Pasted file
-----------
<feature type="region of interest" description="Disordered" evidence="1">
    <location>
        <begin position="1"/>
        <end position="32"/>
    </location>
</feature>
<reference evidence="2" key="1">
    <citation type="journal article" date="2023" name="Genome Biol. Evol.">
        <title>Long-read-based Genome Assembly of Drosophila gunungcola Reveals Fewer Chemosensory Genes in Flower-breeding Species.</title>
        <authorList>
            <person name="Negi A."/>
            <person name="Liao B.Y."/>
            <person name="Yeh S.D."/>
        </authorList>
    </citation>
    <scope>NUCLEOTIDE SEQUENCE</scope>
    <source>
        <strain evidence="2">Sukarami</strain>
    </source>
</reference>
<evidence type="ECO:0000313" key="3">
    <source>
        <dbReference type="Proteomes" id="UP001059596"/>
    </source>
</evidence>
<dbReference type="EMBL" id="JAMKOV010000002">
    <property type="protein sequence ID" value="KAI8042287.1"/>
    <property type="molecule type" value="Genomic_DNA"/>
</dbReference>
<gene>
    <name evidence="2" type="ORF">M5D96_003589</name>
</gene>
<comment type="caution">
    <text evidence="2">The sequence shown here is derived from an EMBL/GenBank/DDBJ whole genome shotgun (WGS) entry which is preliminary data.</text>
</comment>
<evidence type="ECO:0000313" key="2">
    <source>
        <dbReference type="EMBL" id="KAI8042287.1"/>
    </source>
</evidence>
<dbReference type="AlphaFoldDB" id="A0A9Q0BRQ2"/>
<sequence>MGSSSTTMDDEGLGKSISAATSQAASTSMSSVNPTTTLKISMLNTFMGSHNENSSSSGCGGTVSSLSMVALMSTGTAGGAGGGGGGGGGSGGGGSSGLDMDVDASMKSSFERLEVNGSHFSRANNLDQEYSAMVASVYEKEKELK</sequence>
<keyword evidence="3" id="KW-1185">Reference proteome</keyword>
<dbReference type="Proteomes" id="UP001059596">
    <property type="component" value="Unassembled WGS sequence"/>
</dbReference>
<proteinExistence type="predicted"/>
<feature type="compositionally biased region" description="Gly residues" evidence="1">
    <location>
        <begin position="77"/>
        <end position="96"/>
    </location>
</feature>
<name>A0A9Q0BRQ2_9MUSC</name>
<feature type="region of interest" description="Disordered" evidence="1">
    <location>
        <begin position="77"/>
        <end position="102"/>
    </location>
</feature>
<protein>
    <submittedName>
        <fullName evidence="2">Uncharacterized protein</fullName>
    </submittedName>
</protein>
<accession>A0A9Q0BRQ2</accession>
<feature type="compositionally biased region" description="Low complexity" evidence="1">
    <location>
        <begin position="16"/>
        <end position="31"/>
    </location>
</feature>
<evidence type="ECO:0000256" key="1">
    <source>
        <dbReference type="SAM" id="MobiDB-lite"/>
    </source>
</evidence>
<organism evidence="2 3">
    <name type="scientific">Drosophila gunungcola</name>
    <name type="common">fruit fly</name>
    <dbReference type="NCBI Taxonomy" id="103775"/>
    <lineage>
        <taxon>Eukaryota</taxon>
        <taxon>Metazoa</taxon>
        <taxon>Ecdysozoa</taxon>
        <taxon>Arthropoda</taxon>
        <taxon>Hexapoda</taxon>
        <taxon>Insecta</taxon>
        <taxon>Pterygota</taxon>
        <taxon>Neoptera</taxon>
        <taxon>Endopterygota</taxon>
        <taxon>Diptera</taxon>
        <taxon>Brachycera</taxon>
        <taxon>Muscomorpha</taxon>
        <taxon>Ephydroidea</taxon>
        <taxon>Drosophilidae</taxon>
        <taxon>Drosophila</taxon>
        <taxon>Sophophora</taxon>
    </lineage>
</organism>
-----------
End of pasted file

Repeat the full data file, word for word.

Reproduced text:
<feature type="region of interest" description="Disordered" evidence="1">
    <location>
        <begin position="1"/>
        <end position="32"/>
    </location>
</feature>
<reference evidence="2" key="1">
    <citation type="journal article" date="2023" name="Genome Biol. Evol.">
        <title>Long-read-based Genome Assembly of Drosophila gunungcola Reveals Fewer Chemosensory Genes in Flower-breeding Species.</title>
        <authorList>
            <person name="Negi A."/>
            <person name="Liao B.Y."/>
            <person name="Yeh S.D."/>
        </authorList>
    </citation>
    <scope>NUCLEOTIDE SEQUENCE</scope>
    <source>
        <strain evidence="2">Sukarami</strain>
    </source>
</reference>
<evidence type="ECO:0000313" key="3">
    <source>
        <dbReference type="Proteomes" id="UP001059596"/>
    </source>
</evidence>
<dbReference type="EMBL" id="JAMKOV010000002">
    <property type="protein sequence ID" value="KAI8042287.1"/>
    <property type="molecule type" value="Genomic_DNA"/>
</dbReference>
<gene>
    <name evidence="2" type="ORF">M5D96_003589</name>
</gene>
<comment type="caution">
    <text evidence="2">The sequence shown here is derived from an EMBL/GenBank/DDBJ whole genome shotgun (WGS) entry which is preliminary data.</text>
</comment>
<evidence type="ECO:0000313" key="2">
    <source>
        <dbReference type="EMBL" id="KAI8042287.1"/>
    </source>
</evidence>
<dbReference type="AlphaFoldDB" id="A0A9Q0BRQ2"/>
<sequence>MGSSSTTMDDEGLGKSISAATSQAASTSMSSVNPTTTLKISMLNTFMGSHNENSSSSGCGGTVSSLSMVALMSTGTAGGAGGGGGGGGGSGGGGSSGLDMDVDASMKSSFERLEVNGSHFSRANNLDQEYSAMVASVYEKEKELK</sequence>
<keyword evidence="3" id="KW-1185">Reference proteome</keyword>
<dbReference type="Proteomes" id="UP001059596">
    <property type="component" value="Unassembled WGS sequence"/>
</dbReference>
<proteinExistence type="predicted"/>
<feature type="compositionally biased region" description="Gly residues" evidence="1">
    <location>
        <begin position="77"/>
        <end position="96"/>
    </location>
</feature>
<name>A0A9Q0BRQ2_9MUSC</name>
<feature type="region of interest" description="Disordered" evidence="1">
    <location>
        <begin position="77"/>
        <end position="102"/>
    </location>
</feature>
<protein>
    <submittedName>
        <fullName evidence="2">Uncharacterized protein</fullName>
    </submittedName>
</protein>
<accession>A0A9Q0BRQ2</accession>
<feature type="compositionally biased region" description="Low complexity" evidence="1">
    <location>
        <begin position="16"/>
        <end position="31"/>
    </location>
</feature>
<evidence type="ECO:0000256" key="1">
    <source>
        <dbReference type="SAM" id="MobiDB-lite"/>
    </source>
</evidence>
<organism evidence="2 3">
    <name type="scientific">Drosophila gunungcola</name>
    <name type="common">fruit fly</name>
    <dbReference type="NCBI Taxonomy" id="103775"/>
    <lineage>
        <taxon>Eukaryota</taxon>
        <taxon>Metazoa</taxon>
        <taxon>Ecdysozoa</taxon>
        <taxon>Arthropoda</taxon>
        <taxon>Hexapoda</taxon>
        <taxon>Insecta</taxon>
        <taxon>Pterygota</taxon>
        <taxon>Neoptera</taxon>
        <taxon>Endopterygota</taxon>
        <taxon>Diptera</taxon>
        <taxon>Brachycera</taxon>
        <taxon>Muscomorpha</taxon>
        <taxon>Ephydroidea</taxon>
        <taxon>Drosophilidae</taxon>
        <taxon>Drosophila</taxon>
        <taxon>Sophophora</taxon>
    </lineage>
</organism>